Beer Brewers Taking Action After More Plastic Kegs Explode
The recent explosion at Sam Adams and the one earlier this year at Redhook both involved plastic kegs (pictured above). Here is a brief description of the potential issue from SaferProducts.gov:
During standard cleaning procedures, we had a plastic 1/6 bbl. keg manufactured by PKA, Plastic Kegs of America, explode at the seams. this has happened to us twice with individual kegs. We had our instrumentation inspected and it was functioning properly. Apparently there is an installed “safety disc” that will fail prior to the keg exploding as it did….the safety feature was never initiated. Fortunately no injuries were sustained. I have contacted PKA about this and they have been slow to respond. I know there are numerous accounts of this and one ended in death.
We have discontinued use of this product and I have emailed my PKA rep to arrange a potential buy back for retesting. Email sent on 8.14.12, no response as of 2:25pm EST
This issue seems to be a large problem that needs to be corrected quickly. At Ghost River Brewing they have installed the keg washers behind a plexiglass shield.
Ghost River created an enclosure around its pressurized keg washer, with a locking door. He said it was “just a recognition that what can go wrong typically will.”
In a message on Twitter, Ghost River employee Joey Vaughan gave a more detailed explanation. It was accompanied by a photo of a broken plastic keg.
“This is why I stand behind a 1/2-inch thick Lexan blast shield when filling plastic kegs,” Vaughan wrote. “Sometimes, they blow up.”
Vaughan, who now owns a craft beer retail store in Mississippi, told Foster’s he witnessed five plastic beer kegs rupture during his time as an employee at Ghost River, where he operated the keg washer.
Why are these kegs used in place of metal kegs?
Jim Holton, owner of Mount Pleasant Brewing Company in Michigan, said he’s been using plastic kegs for about five years, ranging from the original European models to newer kegs designed by PKA when it opened in California.
“It was a great option for a startup brewery because stainless steel costs have skyrocketed,” he said.
The brewery was also suffering from theft of its kegs by people hoping to sell them as scrap metal. Mount Pleasant lost about 100 stainless steel kegs to theft in three years, he said.
But this budget saving measure comes at a potentially high cost.
Holton said he contacted PKA after the explosion at Redhook, and was assured of the product’s safety.
Then on Aug. 6, one of the plastic kegs exploded while it was being cleaned on an automated machine, Holton said. One half of the keg soared upward, denting a 20-foot-high ceiling, and the bottom half slammed into the machine.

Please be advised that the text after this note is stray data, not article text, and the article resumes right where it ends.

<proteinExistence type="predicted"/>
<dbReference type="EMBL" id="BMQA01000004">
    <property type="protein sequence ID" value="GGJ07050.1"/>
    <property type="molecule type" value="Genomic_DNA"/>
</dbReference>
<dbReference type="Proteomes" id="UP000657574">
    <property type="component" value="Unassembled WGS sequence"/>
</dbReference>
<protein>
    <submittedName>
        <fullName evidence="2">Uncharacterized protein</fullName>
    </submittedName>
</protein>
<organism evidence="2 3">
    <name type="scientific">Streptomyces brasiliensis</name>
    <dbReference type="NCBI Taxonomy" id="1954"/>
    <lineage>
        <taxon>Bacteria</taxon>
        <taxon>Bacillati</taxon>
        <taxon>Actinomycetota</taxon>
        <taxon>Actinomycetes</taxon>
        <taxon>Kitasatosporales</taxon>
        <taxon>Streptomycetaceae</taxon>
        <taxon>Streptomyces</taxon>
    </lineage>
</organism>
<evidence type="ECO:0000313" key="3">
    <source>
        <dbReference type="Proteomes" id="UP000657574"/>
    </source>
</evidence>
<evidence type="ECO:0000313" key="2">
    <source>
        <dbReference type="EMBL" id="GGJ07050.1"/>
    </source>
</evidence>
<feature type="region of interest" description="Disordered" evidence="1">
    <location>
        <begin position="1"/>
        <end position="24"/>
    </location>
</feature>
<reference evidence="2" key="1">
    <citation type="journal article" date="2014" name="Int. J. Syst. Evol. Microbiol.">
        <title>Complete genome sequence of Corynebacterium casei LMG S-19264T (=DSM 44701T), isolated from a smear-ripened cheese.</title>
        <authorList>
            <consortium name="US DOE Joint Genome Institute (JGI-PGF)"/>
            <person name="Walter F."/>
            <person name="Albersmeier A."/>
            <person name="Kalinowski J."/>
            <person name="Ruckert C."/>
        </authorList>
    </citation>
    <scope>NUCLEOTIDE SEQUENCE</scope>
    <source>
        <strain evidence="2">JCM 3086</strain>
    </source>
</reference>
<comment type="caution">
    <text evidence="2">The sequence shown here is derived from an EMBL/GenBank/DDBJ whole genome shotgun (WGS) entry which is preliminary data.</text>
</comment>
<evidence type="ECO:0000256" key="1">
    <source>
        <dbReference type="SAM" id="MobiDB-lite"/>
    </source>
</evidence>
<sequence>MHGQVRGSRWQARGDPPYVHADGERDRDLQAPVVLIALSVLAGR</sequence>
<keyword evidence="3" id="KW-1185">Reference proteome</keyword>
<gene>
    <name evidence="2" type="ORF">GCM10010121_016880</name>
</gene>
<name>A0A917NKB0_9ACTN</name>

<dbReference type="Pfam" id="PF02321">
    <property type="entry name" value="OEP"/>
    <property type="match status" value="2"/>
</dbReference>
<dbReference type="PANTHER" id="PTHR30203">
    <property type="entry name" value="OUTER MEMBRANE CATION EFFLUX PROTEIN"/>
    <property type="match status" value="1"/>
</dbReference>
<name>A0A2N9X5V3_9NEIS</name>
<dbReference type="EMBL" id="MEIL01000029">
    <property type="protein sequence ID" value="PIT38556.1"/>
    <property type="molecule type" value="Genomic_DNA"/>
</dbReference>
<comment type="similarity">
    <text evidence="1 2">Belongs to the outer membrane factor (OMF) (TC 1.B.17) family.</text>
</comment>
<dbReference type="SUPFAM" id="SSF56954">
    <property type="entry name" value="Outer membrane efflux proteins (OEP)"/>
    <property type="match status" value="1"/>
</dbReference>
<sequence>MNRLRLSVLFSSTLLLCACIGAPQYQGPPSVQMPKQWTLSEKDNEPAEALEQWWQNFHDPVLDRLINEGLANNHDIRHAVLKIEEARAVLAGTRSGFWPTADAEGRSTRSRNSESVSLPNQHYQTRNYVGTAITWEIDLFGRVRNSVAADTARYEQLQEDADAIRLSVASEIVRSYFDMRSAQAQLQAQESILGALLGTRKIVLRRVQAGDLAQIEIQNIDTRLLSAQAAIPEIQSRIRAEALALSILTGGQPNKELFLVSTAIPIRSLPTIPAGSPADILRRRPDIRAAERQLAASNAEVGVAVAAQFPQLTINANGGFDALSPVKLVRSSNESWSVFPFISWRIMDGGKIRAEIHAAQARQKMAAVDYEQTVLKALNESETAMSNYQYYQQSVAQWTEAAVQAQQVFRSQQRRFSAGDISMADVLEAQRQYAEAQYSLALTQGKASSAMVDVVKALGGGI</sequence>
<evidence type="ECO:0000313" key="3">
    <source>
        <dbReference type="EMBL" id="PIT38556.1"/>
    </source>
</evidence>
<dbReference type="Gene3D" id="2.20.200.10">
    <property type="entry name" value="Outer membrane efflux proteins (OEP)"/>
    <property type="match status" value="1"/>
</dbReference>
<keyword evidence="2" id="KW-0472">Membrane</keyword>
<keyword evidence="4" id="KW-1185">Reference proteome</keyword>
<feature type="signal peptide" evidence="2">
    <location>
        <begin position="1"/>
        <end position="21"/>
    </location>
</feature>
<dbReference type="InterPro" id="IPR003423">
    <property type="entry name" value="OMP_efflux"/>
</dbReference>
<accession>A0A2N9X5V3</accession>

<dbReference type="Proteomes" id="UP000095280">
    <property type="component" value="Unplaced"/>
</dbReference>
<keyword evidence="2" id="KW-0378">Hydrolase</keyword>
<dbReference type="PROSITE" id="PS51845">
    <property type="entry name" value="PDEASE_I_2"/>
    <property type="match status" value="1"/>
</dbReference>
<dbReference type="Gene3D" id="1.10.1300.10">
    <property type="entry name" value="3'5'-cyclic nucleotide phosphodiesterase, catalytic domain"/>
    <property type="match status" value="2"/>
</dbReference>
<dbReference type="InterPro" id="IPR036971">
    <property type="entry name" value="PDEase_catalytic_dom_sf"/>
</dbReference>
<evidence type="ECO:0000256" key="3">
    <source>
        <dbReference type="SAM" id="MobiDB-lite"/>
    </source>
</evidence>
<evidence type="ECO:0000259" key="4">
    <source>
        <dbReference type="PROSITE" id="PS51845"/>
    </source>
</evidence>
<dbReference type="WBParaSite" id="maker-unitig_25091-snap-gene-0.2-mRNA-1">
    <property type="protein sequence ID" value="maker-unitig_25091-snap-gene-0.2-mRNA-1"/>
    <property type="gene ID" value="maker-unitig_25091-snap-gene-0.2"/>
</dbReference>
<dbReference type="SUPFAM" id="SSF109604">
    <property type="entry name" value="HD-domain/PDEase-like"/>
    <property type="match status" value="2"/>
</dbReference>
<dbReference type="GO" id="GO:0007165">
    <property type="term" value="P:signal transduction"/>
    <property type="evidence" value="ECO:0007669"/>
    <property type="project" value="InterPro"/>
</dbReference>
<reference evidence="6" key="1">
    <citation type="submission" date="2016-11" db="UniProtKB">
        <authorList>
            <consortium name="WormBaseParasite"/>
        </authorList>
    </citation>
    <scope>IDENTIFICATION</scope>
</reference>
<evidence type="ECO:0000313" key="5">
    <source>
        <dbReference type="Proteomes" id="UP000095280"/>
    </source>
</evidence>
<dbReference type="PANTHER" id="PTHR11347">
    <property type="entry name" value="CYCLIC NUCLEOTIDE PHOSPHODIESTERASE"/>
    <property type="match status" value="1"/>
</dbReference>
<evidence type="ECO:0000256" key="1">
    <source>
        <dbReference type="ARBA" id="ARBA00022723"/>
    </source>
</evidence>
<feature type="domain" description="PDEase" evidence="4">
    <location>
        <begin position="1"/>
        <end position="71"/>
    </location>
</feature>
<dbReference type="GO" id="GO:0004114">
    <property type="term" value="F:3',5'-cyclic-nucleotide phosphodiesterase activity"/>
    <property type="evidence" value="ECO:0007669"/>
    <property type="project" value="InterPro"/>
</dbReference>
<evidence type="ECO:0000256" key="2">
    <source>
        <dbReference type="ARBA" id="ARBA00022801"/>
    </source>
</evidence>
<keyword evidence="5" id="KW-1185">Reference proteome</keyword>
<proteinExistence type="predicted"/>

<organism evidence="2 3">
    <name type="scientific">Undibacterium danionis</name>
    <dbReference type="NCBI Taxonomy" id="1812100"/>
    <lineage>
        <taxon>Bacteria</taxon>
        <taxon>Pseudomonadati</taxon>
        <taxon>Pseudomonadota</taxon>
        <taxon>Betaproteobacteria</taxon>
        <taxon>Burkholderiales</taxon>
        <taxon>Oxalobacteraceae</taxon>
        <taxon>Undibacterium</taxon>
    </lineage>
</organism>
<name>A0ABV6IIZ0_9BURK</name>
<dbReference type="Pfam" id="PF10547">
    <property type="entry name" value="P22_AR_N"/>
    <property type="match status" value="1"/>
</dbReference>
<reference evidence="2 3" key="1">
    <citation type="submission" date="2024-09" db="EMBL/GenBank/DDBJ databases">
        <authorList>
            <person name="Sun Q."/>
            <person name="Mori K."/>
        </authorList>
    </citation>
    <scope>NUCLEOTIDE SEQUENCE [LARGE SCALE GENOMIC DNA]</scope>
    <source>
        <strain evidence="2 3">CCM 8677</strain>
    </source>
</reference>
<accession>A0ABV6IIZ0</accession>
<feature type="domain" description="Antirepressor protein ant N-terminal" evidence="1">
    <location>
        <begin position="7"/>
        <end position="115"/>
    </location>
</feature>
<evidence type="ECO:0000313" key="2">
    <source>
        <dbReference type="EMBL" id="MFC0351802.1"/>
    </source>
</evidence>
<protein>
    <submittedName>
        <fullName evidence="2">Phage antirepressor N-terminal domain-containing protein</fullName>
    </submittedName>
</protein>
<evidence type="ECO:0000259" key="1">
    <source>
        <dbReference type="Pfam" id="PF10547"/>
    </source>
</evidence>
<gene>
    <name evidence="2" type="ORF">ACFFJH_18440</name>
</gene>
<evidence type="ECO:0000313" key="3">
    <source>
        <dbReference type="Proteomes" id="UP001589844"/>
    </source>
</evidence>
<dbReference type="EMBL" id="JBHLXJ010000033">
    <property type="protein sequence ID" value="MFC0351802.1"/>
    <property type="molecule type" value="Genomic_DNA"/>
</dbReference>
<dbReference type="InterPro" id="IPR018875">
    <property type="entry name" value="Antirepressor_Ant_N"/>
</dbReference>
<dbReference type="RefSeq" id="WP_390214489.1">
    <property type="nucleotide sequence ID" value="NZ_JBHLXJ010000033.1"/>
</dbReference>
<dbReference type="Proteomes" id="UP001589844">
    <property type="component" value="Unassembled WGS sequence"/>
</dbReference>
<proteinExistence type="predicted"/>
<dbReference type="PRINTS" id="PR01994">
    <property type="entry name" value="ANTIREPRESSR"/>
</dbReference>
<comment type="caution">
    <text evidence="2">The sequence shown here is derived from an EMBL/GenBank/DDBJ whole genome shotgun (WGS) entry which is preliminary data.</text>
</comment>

“If a brewer or a human being was standing over that keg when that happened, I see no reason why they would have survived that,” Holton said. “I think it would have been a catastrophic accident.”
After the accident, brewery workers inspected their equipment and discovered a pressure reducing valve wasn’t working properly. As a result, the pressure being pumped into the keg could have reached as high as 100 psi, the maximum rating for the air compressor feeding the machine.
Plastic Kegs America indicates on its website that the product is designed to operate at a maximum pressure of 60 psi.
Holton said the brewery has now installed a double pressure relief valve and other safety components to prevent another keg from blowing out.
“Our incident was luckily that we lose a keg,” he said. “We don’t lose a human life.”
It seems that Plastic Kegs America is trying to bury their head in the sand when it comes to dealing with this issue.
Foster’s Daily Democrat obtained a copy of an Aug. 15 email message sent by PKA Sales Manager Darcie Symons to the Brewers Association’s internal mailing list. The message indicates the company’s products have a maximum working pressure of 60 psi and that the kegs will rupture at a minimum of 90 psi.
“Based on the information Plastic Kegs America has to date, in all instances of purported failure, the kegs have either been pressurized above 90 psi or have been damaged after being manufactured and sold,” Symons wrote. “We take every report seriously and investigate all claims. Plastic Keg America extends its deepest sympathies with regard to the accident in New Hampshire.”
PKA founder Simon Wheaton declined to comment on the Redhook investigation when he was contacted earlier this month.
“I think we both realize the direction that you’re coming,” Wheaton said in a phone interview, “and I think on advice I have no comment to make at this time.”
Has industry perception of the plastic kegs changed since these incidents?
“The only bad thing about them is their sort of perception on the market,” he said.
However, that perception is starting to impact the brewery’s bottom line. Hermannsson said contractors who brew the company’s beer have stopped filling and cleaning plastic kegs. The brewery was also required to use stainless steel kegs at The Great American Beer Festival in Denver earlier this month. The Brewers Association, which sponsors the annual event, did not allow plastic kegs this year.
Jeremy Pate, an Alabama brewery industry consultant, said he’s been contacted by at least one client since the death at Redhook who was seeking advice about whether to use plastic kegs.
“I said, ‘Well, basically, I’m not afraid of plastic kegs,’” he remembered. “I understand, basically, how they’re constructed. I understand that when manually washing kegs, I would have all of my safety regulators presets well below the safety standards of those kegs. If you have plastic kegs, you cannot run and treat them like stainless steel kegs.”
For me, I understand that there is a cost savings in using these kegs, but if there aren’t better safety measures in place to protect those around the kegs, maybe the savings just aren’t worth the risk.